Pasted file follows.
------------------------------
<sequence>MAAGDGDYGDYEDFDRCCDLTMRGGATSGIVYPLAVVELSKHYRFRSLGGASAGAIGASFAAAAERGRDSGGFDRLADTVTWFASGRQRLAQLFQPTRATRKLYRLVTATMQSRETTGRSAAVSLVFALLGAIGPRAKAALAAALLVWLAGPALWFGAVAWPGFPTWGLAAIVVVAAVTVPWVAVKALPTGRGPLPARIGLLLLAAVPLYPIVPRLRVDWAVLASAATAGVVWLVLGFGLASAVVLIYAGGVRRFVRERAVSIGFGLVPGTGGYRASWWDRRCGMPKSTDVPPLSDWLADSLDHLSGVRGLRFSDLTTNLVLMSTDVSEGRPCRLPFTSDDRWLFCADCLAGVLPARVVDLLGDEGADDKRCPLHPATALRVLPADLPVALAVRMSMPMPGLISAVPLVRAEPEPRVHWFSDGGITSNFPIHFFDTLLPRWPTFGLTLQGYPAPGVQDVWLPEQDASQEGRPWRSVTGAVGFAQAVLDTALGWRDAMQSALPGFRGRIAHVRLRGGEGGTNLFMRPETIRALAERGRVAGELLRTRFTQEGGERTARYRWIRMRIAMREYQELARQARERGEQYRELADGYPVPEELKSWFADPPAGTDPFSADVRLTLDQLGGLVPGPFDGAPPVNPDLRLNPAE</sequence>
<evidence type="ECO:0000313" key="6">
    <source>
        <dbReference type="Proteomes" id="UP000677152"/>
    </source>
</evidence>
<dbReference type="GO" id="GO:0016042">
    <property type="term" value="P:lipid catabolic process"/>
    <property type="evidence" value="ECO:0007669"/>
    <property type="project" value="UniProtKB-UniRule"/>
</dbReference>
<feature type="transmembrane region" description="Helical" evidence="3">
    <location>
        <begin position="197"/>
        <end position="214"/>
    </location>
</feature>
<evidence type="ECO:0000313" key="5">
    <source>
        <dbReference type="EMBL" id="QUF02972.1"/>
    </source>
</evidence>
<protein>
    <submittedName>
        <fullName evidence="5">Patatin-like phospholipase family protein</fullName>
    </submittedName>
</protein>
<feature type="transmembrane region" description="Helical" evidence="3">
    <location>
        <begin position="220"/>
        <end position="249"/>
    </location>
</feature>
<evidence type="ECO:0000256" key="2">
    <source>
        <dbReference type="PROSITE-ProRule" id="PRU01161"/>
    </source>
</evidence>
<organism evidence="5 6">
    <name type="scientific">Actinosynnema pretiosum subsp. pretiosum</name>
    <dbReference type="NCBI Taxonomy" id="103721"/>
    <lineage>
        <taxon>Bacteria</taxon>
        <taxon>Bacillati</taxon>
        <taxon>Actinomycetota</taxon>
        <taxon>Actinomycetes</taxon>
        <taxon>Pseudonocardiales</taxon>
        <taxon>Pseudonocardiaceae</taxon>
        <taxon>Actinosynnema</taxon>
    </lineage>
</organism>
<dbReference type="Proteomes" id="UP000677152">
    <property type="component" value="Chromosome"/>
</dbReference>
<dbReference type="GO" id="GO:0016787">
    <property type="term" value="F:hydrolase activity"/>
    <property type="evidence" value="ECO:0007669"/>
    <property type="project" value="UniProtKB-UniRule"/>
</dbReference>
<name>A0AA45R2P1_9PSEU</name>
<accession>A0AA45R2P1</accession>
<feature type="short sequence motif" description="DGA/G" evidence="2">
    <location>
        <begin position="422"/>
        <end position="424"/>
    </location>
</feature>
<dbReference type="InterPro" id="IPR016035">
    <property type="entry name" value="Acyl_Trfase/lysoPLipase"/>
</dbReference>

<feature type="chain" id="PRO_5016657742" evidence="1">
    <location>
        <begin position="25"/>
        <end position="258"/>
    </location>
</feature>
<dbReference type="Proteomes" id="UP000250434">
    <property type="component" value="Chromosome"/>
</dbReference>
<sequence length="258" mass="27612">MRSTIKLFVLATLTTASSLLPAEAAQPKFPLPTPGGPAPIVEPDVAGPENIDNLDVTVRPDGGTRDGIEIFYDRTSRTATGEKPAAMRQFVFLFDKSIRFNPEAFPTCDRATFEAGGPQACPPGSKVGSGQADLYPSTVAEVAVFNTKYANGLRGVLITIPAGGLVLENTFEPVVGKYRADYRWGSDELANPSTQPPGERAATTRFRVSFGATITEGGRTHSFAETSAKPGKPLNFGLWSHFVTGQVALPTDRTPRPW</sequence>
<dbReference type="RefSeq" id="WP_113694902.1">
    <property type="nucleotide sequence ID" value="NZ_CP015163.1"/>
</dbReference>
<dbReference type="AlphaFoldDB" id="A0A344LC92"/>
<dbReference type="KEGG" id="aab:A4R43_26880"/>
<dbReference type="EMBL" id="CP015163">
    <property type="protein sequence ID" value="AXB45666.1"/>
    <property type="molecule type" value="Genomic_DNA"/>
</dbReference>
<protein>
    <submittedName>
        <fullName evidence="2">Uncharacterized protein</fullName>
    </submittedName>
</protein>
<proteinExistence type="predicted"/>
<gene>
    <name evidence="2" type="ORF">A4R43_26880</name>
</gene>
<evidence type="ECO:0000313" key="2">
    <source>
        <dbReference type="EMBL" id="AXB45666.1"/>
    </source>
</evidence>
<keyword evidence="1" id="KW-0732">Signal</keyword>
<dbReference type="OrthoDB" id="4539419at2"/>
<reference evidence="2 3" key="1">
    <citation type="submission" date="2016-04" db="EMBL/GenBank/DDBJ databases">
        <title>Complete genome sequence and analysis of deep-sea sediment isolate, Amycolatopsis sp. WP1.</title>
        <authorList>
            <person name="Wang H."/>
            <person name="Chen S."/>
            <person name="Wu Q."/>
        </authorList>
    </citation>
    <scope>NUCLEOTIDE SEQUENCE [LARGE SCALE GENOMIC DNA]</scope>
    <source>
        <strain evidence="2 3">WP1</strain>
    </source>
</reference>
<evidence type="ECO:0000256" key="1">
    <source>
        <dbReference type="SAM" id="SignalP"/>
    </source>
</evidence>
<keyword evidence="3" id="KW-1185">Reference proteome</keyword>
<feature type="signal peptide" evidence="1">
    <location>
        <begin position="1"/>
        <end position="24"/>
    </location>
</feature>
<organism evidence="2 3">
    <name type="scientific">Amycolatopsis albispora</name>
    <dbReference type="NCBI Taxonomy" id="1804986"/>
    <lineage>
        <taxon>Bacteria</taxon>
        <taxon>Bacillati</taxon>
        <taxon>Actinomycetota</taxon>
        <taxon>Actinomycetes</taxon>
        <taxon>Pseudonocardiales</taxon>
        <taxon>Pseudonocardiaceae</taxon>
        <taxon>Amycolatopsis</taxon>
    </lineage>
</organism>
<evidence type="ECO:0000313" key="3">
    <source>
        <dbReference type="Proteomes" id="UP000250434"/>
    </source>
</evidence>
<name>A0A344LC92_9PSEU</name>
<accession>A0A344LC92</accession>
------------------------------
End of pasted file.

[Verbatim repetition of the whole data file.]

<sequence>MAAGDGDYGDYEDFDRCCDLTMRGGATSGIVYPLAVVELSKHYRFRSLGGASAGAIGASFAAAAERGRDSGGFDRLADTVTWFASGRQRLAQLFQPTRATRKLYRLVTATMQSRETTGRSAAVSLVFALLGAIGPRAKAALAAALLVWLAGPALWFGAVAWPGFPTWGLAAIVVVAAVTVPWVAVKALPTGRGPLPARIGLLLLAAVPLYPIVPRLRVDWAVLASAATAGVVWLVLGFGLASAVVLIYAGGVRRFVRERAVSIGFGLVPGTGGYRASWWDRRCGMPKSTDVPPLSDWLADSLDHLSGVRGLRFSDLTTNLVLMSTDVSEGRPCRLPFTSDDRWLFCADCLAGVLPARVVDLLGDEGADDKRCPLHPATALRVLPADLPVALAVRMSMPMPGLISAVPLVRAEPEPRVHWFSDGGITSNFPIHFFDTLLPRWPTFGLTLQGYPAPGVQDVWLPEQDASQEGRPWRSVTGAVGFAQAVLDTALGWRDAMQSALPGFRGRIAHVRLRGGEGGTNLFMRPETIRALAERGRVAGELLRTRFTQEGGERTARYRWIRMRIAMREYQELARQARERGEQYRELADGYPVPEELKSWFADPPAGTDPFSADVRLTLDQLGGLVPGPFDGAPPVNPDLRLNPAE</sequence>
<evidence type="ECO:0000313" key="6">
    <source>
        <dbReference type="Proteomes" id="UP000677152"/>
    </source>
</evidence>
<dbReference type="GO" id="GO:0016042">
    <property type="term" value="P:lipid catabolic process"/>
    <property type="evidence" value="ECO:0007669"/>
    <property type="project" value="UniProtKB-UniRule"/>
</dbReference>
<feature type="transmembrane region" description="Helical" evidence="3">
    <location>
        <begin position="197"/>
        <end position="214"/>
    </location>
</feature>
<evidence type="ECO:0000313" key="5">
    <source>
        <dbReference type="EMBL" id="QUF02972.1"/>
    </source>
</evidence>
<protein>
    <submittedName>
        <fullName evidence="5">Patatin-like phospholipase family protein</fullName>
    </submittedName>
</protein>
<feature type="transmembrane region" description="Helical" evidence="3">
    <location>
        <begin position="220"/>
        <end position="249"/>
    </location>
</feature>
<evidence type="ECO:0000256" key="2">
    <source>
        <dbReference type="PROSITE-ProRule" id="PRU01161"/>
    </source>
</evidence>
<organism evidence="5 6">
    <name type="scientific">Actinosynnema pretiosum subsp. pretiosum</name>
    <dbReference type="NCBI Taxonomy" id="103721"/>
    <lineage>
        <taxon>Bacteria</taxon>
        <taxon>Bacillati</taxon>
        <taxon>Actinomycetota</taxon>
        <taxon>Actinomycetes</taxon>
        <taxon>Pseudonocardiales</taxon>
        <taxon>Pseudonocardiaceae</taxon>
        <taxon>Actinosynnema</taxon>
    </lineage>
</organism>
<dbReference type="Proteomes" id="UP000677152">
    <property type="component" value="Chromosome"/>
</dbReference>
<dbReference type="GO" id="GO:0016787">
    <property type="term" value="F:hydrolase activity"/>
    <property type="evidence" value="ECO:0007669"/>
    <property type="project" value="UniProtKB-UniRule"/>
</dbReference>
<name>A0AA45R2P1_9PSEU</name>
<accession>A0AA45R2P1</accession>
<feature type="short sequence motif" description="DGA/G" evidence="2">
    <location>
        <begin position="422"/>
        <end position="424"/>
    </location>
</feature>
<dbReference type="InterPro" id="IPR016035">
    <property type="entry name" value="Acyl_Trfase/lysoPLipase"/>
</dbReference>

<feature type="chain" id="PRO_5016657742" evidence="1">
    <location>
        <begin position="25"/>
        <end position="258"/>
    </location>
</feature>
<dbReference type="Proteomes" id="UP000250434">
    <property type="component" value="Chromosome"/>
</dbReference>
<sequence length="258" mass="27612">MRSTIKLFVLATLTTASSLLPAEAAQPKFPLPTPGGPAPIVEPDVAGPENIDNLDVTVRPDGGTRDGIEIFYDRTSRTATGEKPAAMRQFVFLFDKSIRFNPEAFPTCDRATFEAGGPQACPPGSKVGSGQADLYPSTVAEVAVFNTKYANGLRGVLITIPAGGLVLENTFEPVVGKYRADYRWGSDELANPSTQPPGERAATTRFRVSFGATITEGGRTHSFAETSAKPGKPLNFGLWSHFVTGQVALPTDRTPRPW</sequence>
<dbReference type="RefSeq" id="WP_113694902.1">
    <property type="nucleotide sequence ID" value="NZ_CP015163.1"/>
</dbReference>
<dbReference type="AlphaFoldDB" id="A0A344LC92"/>
<dbReference type="KEGG" id="aab:A4R43_26880"/>
<dbReference type="EMBL" id="CP015163">
    <property type="protein sequence ID" value="AXB45666.1"/>
    <property type="molecule type" value="Genomic_DNA"/>
</dbReference>
<protein>
    <submittedName>
        <fullName evidence="2">Uncharacterized protein</fullName>
    </submittedName>
</protein>
<proteinExistence type="predicted"/>
<gene>
    <name evidence="2" type="ORF">A4R43_26880</name>
</gene>
<evidence type="ECO:0000313" key="2">
    <source>
        <dbReference type="EMBL" id="AXB45666.1"/>
    </source>
</evidence>
<keyword evidence="1" id="KW-0732">Signal</keyword>
<dbReference type="OrthoDB" id="4539419at2"/>
<reference evidence="2 3" key="1">
    <citation type="submission" date="2016-04" db="EMBL/GenBank/DDBJ databases">
        <title>Complete genome sequence and analysis of deep-sea sediment isolate, Amycolatopsis sp. WP1.</title>
        <authorList>
            <person name="Wang H."/>
            <person name="Chen S."/>
            <person name="Wu Q."/>
        </authorList>
    </citation>
    <scope>NUCLEOTIDE SEQUENCE [LARGE SCALE GENOMIC DNA]</scope>
    <source>
        <strain evidence="2 3">WP1</strain>
    </source>
</reference>
<evidence type="ECO:0000256" key="1">
    <source>
        <dbReference type="SAM" id="SignalP"/>
    </source>
</evidence>
<keyword evidence="3" id="KW-1185">Reference proteome</keyword>
<feature type="signal peptide" evidence="1">
    <location>
        <begin position="1"/>
        <end position="24"/>
    </location>
</feature>
<organism evidence="2 3">
    <name type="scientific">Amycolatopsis albispora</name>
    <dbReference type="NCBI Taxonomy" id="1804986"/>
    <lineage>
        <taxon>Bacteria</taxon>
        <taxon>Bacillati</taxon>
        <taxon>Actinomycetota</taxon>
        <taxon>Actinomycetes</taxon>
        <taxon>Pseudonocardiales</taxon>
        <taxon>Pseudonocardiaceae</taxon>
        <taxon>Amycolatopsis</taxon>
    </lineage>
</organism>
<evidence type="ECO:0000313" key="3">
    <source>
        <dbReference type="Proteomes" id="UP000250434"/>
    </source>
</evidence>
<name>A0A344LC92_9PSEU</name>
<accession>A0A344LC92</accession>